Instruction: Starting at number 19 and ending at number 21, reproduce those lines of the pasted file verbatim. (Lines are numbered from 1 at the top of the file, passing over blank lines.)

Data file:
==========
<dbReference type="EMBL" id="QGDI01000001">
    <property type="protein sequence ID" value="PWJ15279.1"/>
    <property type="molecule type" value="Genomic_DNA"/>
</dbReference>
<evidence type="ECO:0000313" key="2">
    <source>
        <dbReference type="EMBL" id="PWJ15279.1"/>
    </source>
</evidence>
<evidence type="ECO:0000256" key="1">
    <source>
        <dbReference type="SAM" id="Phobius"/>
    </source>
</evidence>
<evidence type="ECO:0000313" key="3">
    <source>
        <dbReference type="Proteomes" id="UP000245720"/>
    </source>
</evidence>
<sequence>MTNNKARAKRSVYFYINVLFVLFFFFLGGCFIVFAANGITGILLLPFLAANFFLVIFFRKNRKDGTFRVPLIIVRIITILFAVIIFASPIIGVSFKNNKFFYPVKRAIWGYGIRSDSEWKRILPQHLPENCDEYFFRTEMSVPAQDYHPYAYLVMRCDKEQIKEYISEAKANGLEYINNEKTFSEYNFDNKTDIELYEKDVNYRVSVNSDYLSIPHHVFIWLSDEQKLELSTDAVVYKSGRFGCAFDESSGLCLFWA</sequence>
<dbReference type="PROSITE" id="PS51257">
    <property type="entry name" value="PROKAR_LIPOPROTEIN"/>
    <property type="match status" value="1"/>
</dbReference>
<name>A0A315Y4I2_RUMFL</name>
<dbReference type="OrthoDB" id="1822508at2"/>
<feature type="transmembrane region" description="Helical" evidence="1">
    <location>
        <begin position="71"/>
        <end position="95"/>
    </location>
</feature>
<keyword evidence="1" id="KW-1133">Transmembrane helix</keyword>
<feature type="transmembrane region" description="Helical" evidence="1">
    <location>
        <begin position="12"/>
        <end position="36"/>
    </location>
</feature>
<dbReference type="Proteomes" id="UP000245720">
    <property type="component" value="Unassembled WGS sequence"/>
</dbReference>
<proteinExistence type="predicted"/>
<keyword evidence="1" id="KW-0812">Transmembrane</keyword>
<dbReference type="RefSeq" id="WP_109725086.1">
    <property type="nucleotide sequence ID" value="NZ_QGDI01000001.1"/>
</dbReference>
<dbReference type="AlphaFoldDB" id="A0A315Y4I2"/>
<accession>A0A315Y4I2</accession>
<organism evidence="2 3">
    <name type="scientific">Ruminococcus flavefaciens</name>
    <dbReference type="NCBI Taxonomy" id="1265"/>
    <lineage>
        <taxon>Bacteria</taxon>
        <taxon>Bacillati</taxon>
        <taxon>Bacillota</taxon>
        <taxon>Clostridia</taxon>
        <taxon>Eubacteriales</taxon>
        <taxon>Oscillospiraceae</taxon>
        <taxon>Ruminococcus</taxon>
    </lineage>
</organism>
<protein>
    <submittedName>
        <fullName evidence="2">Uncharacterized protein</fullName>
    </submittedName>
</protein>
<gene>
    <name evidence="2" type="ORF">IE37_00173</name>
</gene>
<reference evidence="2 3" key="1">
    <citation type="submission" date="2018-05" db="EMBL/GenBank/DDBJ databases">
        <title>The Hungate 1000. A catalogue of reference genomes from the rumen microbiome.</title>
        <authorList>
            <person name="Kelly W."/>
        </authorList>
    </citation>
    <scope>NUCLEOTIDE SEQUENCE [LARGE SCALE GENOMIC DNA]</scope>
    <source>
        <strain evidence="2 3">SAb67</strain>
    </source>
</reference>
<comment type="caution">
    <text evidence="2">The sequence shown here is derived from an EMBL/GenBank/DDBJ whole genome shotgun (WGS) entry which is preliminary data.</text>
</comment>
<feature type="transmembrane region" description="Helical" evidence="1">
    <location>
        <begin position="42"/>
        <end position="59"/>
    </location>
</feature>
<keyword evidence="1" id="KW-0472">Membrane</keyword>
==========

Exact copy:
</evidence>
<sequence>MTNNKARAKRSVYFYINVLFVLFFFFLGGCFIVFAANGITGILLLPFLAANFFLVIFFRKNRKDGTFRVPLIIVRIITILFAVIIFASPIIGVSFKNNKFFYPVKRAIWGYGIRSDSEWKRILPQHLPENCDEYFFRTEMSVPAQDYHPYAYLVMRCDKEQIKEYISEAKANGLEYINNEKTFSEYNFDNKTDIELYEKDVNYRVSVNSDYLSIPHHVFIWLSDEQKLELSTDAVVYKSGRFGCAFDESSGLCLFWA</sequence>
<dbReference type="PROSITE" id="PS51257">